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UK to Hand Sovereignty to EU without Referendum

LifeSiteNews.com

By Hilary White

LONDON, March 6, 2008 (LifeSiteNews.com) - Britain’s MPs voted yesterday to deny the public a referendum on the Treaty of Lisbon, the European Union’s substitute for the Constitution that failed in 2005 after being defeated by Dutch and French plebiscites. The House of Commons vote, 311 to 248 - a majority of 63 - defeated a Conservative amendment that would have allowed the British public a say in whether the treaty would come into effect in the country. Commentators and activists fighting the issue have called the vote yesterday in the House of Commons the effective end of British sovereignty.

The Conservative opposition are planning to reintroduce their amendment in the House of Lords later this year. The Lords, however, have little power to defeat legislation.

The vote followed closely on the heels of ten local "mini-polls" held last week in Labour and Liberal Democrat constituencies that resulted in 88 per cent support for a referendum. In the 2005 election all three major parties promised a referendum on any attempt to revive the defeated Euro-Constitution.

The Lisbon Treaty will see the creation of a permanent EU president, foreign minister and diplomatic service that are not subject to scrutiny by Parliament or accountable to the electorate, and surrenders nearly 50 national vetoes to Brussels. The new EU president will be a full-time Brussels official, serving a two-and-half-year term and will be chosen by Europe’s leaders. A Brussels-appointed foreign minister will be able to make foreign policy, binding upon member states, without a full British national veto.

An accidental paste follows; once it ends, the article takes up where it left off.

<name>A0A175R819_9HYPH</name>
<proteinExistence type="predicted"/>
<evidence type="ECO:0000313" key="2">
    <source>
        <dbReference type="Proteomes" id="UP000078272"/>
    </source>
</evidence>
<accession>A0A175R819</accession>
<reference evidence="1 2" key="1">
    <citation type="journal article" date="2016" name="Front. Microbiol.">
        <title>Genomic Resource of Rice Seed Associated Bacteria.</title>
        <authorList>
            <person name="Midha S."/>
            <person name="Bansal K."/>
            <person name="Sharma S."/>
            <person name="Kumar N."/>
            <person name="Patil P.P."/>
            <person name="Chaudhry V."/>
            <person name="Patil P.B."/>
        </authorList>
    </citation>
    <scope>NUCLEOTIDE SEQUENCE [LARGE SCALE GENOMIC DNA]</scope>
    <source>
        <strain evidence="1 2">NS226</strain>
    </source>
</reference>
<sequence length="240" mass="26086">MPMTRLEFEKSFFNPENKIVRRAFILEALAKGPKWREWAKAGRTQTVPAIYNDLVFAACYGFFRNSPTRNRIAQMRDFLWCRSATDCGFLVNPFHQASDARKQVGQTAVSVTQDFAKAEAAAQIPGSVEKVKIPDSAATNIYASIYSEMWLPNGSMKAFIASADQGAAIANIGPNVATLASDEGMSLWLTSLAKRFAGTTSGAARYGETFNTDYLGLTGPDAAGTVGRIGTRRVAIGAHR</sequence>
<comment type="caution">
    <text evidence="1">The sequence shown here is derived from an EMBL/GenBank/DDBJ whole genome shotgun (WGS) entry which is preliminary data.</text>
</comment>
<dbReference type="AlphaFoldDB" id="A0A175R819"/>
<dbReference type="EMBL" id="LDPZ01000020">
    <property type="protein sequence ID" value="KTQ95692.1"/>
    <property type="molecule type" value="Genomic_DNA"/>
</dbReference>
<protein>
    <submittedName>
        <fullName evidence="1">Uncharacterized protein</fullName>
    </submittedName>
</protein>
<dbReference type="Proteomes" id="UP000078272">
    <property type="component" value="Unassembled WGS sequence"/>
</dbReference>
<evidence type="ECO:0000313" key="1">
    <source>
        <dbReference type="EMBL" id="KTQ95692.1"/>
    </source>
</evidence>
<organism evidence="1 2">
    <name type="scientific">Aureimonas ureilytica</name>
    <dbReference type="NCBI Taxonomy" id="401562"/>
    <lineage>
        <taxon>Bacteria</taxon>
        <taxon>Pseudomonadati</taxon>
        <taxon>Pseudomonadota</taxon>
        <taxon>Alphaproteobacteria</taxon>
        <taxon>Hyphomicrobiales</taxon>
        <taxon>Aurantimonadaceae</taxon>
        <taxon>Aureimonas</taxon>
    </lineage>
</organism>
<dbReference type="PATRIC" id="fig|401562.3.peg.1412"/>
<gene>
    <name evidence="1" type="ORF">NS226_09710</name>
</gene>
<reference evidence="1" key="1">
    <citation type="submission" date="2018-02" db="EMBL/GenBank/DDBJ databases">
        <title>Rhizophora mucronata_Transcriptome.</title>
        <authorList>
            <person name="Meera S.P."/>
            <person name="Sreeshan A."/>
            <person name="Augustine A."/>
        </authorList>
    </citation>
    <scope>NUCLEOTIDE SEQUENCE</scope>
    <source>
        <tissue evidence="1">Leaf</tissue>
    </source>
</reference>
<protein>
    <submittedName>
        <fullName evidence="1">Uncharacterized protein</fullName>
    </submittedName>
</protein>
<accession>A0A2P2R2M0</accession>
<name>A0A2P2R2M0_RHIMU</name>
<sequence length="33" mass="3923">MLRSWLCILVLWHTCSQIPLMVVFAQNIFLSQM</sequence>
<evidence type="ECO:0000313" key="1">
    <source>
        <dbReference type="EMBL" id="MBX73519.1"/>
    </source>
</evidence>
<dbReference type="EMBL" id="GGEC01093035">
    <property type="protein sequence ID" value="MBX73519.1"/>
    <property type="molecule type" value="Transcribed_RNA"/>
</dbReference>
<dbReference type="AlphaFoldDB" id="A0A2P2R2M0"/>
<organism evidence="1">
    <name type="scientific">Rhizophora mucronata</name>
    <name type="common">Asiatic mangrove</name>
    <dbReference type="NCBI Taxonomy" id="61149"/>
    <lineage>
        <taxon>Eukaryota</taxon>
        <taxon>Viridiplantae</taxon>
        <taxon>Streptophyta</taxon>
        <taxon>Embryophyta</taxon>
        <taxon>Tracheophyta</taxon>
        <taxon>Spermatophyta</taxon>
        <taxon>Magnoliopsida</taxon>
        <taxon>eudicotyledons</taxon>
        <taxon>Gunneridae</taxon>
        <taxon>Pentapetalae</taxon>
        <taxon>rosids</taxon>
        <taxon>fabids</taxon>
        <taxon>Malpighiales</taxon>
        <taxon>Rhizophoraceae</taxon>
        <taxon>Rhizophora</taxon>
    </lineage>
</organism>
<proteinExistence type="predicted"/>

Critics charge that the Treaty, signed by Gordon Brown last year, will restrict Britain’s ability to police its borders, control immigration, fight crime and domestic terrorism, reject EU regulations on employment law and energy policy, and leave it dependent upon an outside power in foreign policy decisions. The Treaty is to come into force January 1, 2009, in time for the 2009 European elections later that year.

The Daily Telegraph, the paper that led the charge for a referendum, called the vote "a singularly squalid example of bullying and gerrymandering that has left even hardened participants in the Commons open-mouthed at government cynicism".

Iain Martin wrote, "When the entire story is told by historians, future generations will be surprised that the Euro-fanatics who plotted to sell out British sovereignty and democracy avoided being sent to the Tower for treason."

Melanie Philips, a columnist for the Daily Mail and the author of "Londonistan", wrote that the process of the Treaty through the House of Lords is a mere formality. She wrote, "At a stroke, much of what remains of the UK’s power of self-government will now be negated and the rest will surely follow in due course."

When the Treaty of Lisbon surfaced as a political issue last year, Tony Blair’s successor, Prime Minister Gordon Brown, refused to allow a plebiscite, claiming that the Treaty was "substantially different" from the defeated Constitution. He made assurances that British sovereignty in key areas such as criminal law enforcement and anti-terror measures were protected. His assurances were widely rejected and have become the focus of widespread discontent with Labour’s policies and the increasing power of Brussels.

The Treaty’s authors and some of its European political supporters have admitted that the document is little changed from that rejected in 2005. Only ten of its 250 proposals are different from the original Constitution and the Treaty’s critics say those ten are of little consequence.